5 things to know about federal shutdown on Monday

11:12 AM, Oct 7, 2013   |    comments
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House Speaker John Boehner, R-Ohio, speaks to reporters following a meeting with President Barack Obama at the White House in Washington, Wednesday, Oct. 2, 2013. (AP Photo/Manuel Balce Ceneta)

 


 


(USA TODAY) -- The good news about the partial federal government showdown is most of the Pentagon's 350,000 civilian employees will be back on the job as Day 7 begins. The bad news is political positions seem to be hardening. 

What you need to know for Monday, Oct. 7:

Treasury chief warns Congress is "playing with fire"

With each passing day, the federal government is veering closer to potential default on the nation's $16.7 trillion debt. "On the 17th, we run out of our ability to borrow, and Congress is playing with fire," Treasury Secretary Jack Lew said Sunday on CNN's State of the Union. Speaker John Boehner said the GOP-led House won't pass bills to reopen the government or increase its borrowing authority without the White House giving something in return. "I don't want the United States to default on its debt," Boehner said on ABC's This Week. "But I'm not going to raise the debt limit without a serious conversation about dealing with problems that are driving the debt up."

Military contractor cancels shutdown-related furloughs

Sikorsky Aircraft, which makes helicopters and aircraft for all U.S. military branches, canceled temporary layoffs for 2,000 workers that were scheduled to start Monday because of the government shutdown. The United Technologies unit reversed course because of Defense Secretary Chuck Hagel's decision this weekend to recall most of its civilian workers. Lockheed Martin, the world's largest defense contractor, had said it would furlough 3,000 of its employees starting Monday but a spokesman told Bloomberg News that it's too early to tell if those plans will change.

Bloomberg: New Yorkers hurt by Sandy could "feel pain"

New York City Mayor Michael Bloomberg used his weekly radio address Sunday to warn that a prolonged federal shutdown could cause "a meaningful delay" in getting federal aid to those affected by Superstorm Sandy nearly a year ago. He said federal officials have advised him that delays are "inevitable" in processing applications for community development block grants as well as progress on dunes replacement and other infrastructure projects.

Wedding bells ring for couples caught in closures

Some of the 24 weddings postponed this month at the Jefferson Memorial or other National Mall locales because of the shutdown have a new venue. The nuptials will now be held free of charge at the bishop's garden at the National Cathedral. Bishop Mariann Edgar Budde, the Episcopal bishop of Washington, extended the offer to those people whose permits for weddings on federal property were put on hold. So far, 12 to 15 people have contacted the diocese and six weddings are scheduled over the next two weekends, according to the Associated Press and WTOP radio.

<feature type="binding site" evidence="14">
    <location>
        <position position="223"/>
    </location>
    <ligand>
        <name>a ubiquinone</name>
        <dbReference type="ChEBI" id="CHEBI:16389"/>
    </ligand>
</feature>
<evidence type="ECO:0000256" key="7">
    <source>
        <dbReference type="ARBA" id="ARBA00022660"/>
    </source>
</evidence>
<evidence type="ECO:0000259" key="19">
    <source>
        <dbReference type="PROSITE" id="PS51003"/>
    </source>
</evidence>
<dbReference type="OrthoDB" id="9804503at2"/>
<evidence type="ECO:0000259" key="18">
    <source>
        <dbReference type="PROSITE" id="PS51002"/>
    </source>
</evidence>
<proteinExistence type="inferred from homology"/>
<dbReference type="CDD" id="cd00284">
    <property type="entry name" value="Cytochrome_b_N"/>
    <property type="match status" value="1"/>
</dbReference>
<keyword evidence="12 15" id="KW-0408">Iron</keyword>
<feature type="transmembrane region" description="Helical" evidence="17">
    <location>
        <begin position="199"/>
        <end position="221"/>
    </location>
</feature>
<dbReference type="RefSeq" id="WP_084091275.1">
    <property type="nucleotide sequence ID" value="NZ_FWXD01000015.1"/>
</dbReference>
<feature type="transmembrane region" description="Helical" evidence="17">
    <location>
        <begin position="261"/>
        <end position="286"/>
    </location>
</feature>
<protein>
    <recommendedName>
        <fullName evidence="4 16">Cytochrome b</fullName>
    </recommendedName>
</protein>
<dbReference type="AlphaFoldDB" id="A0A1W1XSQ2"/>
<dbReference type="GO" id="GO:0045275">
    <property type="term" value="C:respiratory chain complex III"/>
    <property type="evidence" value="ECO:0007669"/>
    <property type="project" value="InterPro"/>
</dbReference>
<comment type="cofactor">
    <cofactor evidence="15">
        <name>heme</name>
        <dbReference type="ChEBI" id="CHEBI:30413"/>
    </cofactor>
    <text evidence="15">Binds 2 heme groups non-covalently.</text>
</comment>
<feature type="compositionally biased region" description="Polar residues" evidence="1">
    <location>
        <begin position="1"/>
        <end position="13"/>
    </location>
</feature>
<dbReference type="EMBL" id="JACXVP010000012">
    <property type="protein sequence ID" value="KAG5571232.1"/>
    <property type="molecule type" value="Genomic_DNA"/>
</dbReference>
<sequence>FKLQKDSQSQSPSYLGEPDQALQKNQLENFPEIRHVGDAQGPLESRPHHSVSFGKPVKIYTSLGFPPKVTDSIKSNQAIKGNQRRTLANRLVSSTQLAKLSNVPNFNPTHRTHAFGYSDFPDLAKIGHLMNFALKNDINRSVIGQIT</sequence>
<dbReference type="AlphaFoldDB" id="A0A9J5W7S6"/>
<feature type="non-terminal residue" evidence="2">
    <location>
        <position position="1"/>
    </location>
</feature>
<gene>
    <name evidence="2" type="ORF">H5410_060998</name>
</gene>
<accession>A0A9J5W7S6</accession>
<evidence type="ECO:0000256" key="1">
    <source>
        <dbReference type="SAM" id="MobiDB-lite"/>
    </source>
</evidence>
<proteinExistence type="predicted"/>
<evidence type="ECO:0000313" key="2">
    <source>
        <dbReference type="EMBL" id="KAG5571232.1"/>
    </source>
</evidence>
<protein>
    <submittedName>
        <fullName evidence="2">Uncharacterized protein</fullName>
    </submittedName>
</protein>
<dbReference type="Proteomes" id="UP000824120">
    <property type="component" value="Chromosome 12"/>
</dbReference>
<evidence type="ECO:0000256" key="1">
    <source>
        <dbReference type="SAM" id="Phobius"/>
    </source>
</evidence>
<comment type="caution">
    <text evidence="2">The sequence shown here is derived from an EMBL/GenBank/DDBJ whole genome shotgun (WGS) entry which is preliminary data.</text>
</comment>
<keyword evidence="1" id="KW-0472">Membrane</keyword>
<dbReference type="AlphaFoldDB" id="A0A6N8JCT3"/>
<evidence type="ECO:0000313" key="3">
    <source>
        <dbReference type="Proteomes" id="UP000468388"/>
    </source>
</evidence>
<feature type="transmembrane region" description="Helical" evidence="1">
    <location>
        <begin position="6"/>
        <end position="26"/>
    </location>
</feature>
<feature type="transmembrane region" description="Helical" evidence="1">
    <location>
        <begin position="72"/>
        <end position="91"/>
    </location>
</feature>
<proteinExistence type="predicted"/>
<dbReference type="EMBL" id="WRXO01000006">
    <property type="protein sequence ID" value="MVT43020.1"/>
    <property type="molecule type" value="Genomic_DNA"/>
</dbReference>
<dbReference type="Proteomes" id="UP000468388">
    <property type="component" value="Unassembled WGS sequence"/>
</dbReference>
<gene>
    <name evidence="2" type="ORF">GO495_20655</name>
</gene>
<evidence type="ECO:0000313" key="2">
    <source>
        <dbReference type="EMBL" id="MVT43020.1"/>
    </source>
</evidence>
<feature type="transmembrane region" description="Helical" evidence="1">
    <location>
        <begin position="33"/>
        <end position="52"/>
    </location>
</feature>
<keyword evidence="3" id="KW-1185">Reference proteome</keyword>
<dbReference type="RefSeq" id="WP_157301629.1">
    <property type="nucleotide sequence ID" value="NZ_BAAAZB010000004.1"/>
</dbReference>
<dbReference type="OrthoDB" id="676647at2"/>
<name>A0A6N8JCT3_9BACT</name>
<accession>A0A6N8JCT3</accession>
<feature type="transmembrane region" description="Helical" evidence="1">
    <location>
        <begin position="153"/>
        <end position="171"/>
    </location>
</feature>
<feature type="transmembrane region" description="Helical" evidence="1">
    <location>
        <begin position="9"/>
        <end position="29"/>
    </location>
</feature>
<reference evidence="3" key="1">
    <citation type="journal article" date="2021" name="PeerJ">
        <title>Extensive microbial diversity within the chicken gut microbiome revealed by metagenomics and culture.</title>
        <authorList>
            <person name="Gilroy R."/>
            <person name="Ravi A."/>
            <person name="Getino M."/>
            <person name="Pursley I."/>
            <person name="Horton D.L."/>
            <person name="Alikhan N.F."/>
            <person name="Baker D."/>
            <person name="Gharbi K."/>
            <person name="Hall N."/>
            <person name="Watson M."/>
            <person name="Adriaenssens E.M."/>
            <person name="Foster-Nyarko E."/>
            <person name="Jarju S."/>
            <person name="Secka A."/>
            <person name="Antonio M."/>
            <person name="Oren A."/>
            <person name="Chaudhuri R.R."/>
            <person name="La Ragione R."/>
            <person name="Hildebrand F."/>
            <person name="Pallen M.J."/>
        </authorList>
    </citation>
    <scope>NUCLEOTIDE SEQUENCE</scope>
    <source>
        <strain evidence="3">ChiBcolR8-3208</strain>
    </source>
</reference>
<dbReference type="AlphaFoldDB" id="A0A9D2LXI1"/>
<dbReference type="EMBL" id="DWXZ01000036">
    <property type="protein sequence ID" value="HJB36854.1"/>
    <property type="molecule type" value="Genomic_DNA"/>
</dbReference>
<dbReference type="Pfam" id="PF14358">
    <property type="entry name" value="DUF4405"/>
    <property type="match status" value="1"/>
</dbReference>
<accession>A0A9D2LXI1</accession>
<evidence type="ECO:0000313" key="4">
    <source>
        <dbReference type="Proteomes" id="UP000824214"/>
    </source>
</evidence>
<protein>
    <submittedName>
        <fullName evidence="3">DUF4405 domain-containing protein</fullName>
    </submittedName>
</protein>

Name change for 49ers player shut down in shutdown

San Francisco 49ers safety Donte Whitner announced earlier this week he was going to drop the first letter of his last name and change it to "Hitner." The idea was to tie in to the launch of "#LegalHitner" T-shirts protesting the on-field fines and penalties he's incurred this season. The paperwork was filed by the player's attorney. Alas, reports Adam Schefter of ESPN, the federal shutdown means the legal documents for Whitner's name change aren't being processed.

WTSP 10 News coverage of the Federal Government Shutdown:

-The shutdown- Federal Government shuts down after Congress fails to pass spending bill

-Questions & Answers- 

5 things to know about government shutdown

27 more questions and answers about the shutdown

What a US government shutdown means for you

-The shutdown continues-

Day 2: No shutdown deal after White House powwow

Obama reinstates opposition to deals on debt ceiling 

Day 1

President Obama: Obama to Republicans: Open the government 

Congress: Senate rejects House plan for budget talks amid shutdown

Congress: 3rd bill defeated; House spending plan fails to gain support

Obama summons Hill leaders on shutdown

Congress: House rejects Democrats' attempt to end shutdown

-Shutdown reactions, consequences-

Social Media: Pickup lines to panda cam rage: Twitter reacts to #Govtshutdown

Stop being so stupid, voters tweet to Congress

MacDill AFB workers furloughed again

Defense contractor employee: "This is my forced vacation"

Bay area veterans' trip to war memorial in jeopardy

Day 2: Stock market slips at U.S. shutdown continues

Shutdown may idle non-federal workers next week

Shutdown forces service academy sports into limbo

NASA shuts down in funding impasse

Parents and children suffer from federal government shutdown

Shutdown doesn't keep vets from WWII Memorial

National Zoo panda cam goes dark in shutdown

If you want to contact your Congressman:


Rep. Gus Bilirakis (R), Dist. 12: 
2313 Rayburn HOB
Washington, DC 20515
Phone: 202-225-5755
Fax: 202-225-4085


Rep. C.W. Bill Young (R), Dist. 13:
2407 Rayburn HOB
Washington, DC 20515
Phone: (202) 225-5961
Fax: (202) 225-9764


Rep. Kathy Castor (D), Dist. 14:
205 Cannon House Office Building
Washington, DC 20515
Phone: (202)225-3376
Fax: (202)225-5652


Rep. Dennis Ross (R), Dist. 15:
229 Cannon HOB
Washington, D.C. 20515
Phone: (202) 225-1252 
Fax: (202) 226-0585


Rep. Vern Buchanan (R), Dist. 16:
2104 Rayburn HOB
Washington, DC 20515
Phone: (202) 225-5015
Fax: (202) 226-0828


Sen. Marco Rubio (R)
284 Russell Senate Office Building
Washington DC, 20510
Phone: 202-224-3041


Sen. Bill Nelson (D)
United States Senate
716 Senate Hart Office Building
Washington, DC 20510
Phone: 202-224-5274
Fax: 202-228-2183

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